Households can opt out of the white and yellow pages – Adams

Households can now stop receiving phone books after the government approves a new withdrawal system, ICT Minister and Environment Minister Amy Adams said.

If people opt out – through this website – they will stop receiving white and yellow pages from 2015 (there is no option to continue receiving one but not the other). Both directories are published by Groupe Pages Jaunes.

The op outside move follows trial in Auckland where households had to opt in to continue to receive blank pages.

The lawsuit saw Auckland White Pages‘ print distribution decimated from 494,000 to 21,000 copies for 2013. An opt-out approach should soften the blow elsewhere.

For Yellow, the unsubscribe process involves providing your email address and phone number.

“In an increasingly digital age, it makes sense to offer people the choice of whether or not to receive a printed phone book,” says Adams.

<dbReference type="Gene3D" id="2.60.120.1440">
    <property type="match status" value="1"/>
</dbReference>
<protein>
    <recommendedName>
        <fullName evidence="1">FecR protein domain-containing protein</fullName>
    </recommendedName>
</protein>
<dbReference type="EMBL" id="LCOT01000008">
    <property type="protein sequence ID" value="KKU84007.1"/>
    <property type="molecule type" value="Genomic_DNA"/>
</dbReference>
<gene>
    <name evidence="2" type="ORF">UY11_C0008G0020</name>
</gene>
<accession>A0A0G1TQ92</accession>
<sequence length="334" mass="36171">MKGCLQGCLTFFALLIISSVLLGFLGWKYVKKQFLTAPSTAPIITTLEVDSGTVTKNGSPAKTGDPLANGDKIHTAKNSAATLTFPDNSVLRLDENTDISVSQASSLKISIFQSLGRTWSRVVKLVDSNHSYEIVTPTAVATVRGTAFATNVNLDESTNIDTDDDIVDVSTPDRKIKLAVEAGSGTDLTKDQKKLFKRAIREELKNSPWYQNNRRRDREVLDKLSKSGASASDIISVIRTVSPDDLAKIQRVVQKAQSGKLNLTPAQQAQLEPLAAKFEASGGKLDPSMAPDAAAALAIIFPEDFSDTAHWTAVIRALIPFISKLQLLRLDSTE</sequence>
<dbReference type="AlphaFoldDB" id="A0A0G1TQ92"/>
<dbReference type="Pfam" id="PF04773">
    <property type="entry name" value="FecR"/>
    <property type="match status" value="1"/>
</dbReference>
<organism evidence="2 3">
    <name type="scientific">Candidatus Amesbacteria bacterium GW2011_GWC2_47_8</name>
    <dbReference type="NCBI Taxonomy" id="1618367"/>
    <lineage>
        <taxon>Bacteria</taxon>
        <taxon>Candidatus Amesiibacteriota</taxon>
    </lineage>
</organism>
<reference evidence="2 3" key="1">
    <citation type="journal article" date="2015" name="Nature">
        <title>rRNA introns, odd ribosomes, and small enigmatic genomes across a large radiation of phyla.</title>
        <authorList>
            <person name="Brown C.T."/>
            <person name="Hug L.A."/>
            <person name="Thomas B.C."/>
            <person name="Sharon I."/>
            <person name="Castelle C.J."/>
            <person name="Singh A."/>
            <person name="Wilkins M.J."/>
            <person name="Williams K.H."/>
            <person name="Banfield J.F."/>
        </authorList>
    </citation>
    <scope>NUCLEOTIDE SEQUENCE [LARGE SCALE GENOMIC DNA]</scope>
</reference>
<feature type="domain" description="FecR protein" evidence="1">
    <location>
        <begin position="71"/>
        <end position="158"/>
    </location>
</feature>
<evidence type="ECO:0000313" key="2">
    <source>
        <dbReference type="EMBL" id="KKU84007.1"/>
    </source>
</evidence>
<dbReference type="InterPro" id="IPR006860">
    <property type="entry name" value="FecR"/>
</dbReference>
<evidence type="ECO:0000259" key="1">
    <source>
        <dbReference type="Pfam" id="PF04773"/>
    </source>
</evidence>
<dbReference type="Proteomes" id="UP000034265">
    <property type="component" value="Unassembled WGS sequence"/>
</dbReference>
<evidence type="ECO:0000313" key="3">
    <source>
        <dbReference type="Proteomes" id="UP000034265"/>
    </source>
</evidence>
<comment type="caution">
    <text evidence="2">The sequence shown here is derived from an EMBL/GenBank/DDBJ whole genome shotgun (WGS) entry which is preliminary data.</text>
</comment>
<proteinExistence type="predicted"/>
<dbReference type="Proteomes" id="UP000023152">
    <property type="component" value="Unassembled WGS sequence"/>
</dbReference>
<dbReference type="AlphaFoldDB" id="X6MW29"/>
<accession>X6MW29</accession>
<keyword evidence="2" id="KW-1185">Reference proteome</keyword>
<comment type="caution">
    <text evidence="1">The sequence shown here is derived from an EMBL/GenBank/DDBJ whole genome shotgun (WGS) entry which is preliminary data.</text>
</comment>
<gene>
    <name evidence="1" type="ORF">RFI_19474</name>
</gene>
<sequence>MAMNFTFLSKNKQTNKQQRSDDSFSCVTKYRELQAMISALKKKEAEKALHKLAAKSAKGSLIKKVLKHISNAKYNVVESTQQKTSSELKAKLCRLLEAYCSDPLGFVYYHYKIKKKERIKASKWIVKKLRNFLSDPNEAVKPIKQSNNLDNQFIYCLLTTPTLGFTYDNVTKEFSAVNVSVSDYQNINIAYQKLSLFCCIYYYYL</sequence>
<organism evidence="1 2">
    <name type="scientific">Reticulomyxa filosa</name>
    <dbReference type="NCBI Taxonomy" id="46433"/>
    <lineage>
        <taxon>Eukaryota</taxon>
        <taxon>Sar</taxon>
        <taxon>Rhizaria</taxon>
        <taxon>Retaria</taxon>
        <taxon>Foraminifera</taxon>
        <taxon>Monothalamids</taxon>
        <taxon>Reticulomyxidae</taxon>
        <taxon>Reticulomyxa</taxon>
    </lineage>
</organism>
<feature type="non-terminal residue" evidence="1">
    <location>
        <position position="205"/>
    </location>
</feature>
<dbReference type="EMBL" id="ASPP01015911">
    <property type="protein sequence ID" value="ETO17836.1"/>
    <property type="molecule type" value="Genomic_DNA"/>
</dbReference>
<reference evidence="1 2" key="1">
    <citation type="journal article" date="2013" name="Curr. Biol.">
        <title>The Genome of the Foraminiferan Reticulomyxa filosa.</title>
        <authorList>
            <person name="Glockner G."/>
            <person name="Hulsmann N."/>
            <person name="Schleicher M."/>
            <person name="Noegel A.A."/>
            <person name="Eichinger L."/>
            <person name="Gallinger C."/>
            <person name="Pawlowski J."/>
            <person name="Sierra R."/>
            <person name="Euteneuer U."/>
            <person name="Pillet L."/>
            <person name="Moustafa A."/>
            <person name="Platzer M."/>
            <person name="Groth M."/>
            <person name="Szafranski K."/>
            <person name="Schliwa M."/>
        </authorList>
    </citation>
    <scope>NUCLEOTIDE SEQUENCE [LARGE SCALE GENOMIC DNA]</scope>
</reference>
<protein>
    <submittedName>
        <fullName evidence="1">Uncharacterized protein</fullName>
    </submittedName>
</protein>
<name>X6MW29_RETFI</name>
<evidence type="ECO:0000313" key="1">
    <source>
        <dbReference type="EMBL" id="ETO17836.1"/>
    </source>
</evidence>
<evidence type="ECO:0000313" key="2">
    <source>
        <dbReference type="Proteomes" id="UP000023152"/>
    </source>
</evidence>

“If given a choice, many New Zealanders seem comfortable finding the information they need electronically and do not need a printed directory.

“There are also environmental benefits. If only 5% of households pull out, that means there will be around 175,000 less pounds delivered each year.

“It could potentially save around 150 tonnes of paper per year just by making the most of the technology and doing things smarter.”

Yellow’s decision to offer households the option to opt out of receiving a telephone directory follows consultation with the government and is consistent with telecommunications service obligations for local residential services.

Telecom sold its directories for $ 2.24 billion in 2007.

The buyer, a private equity consortium of CCMP Capital and Teachers ‘Private Capital, the private equity arm of the Teachers’ Pension Plan, and lenders temporarily take control of the company.

Calvin W. Soper

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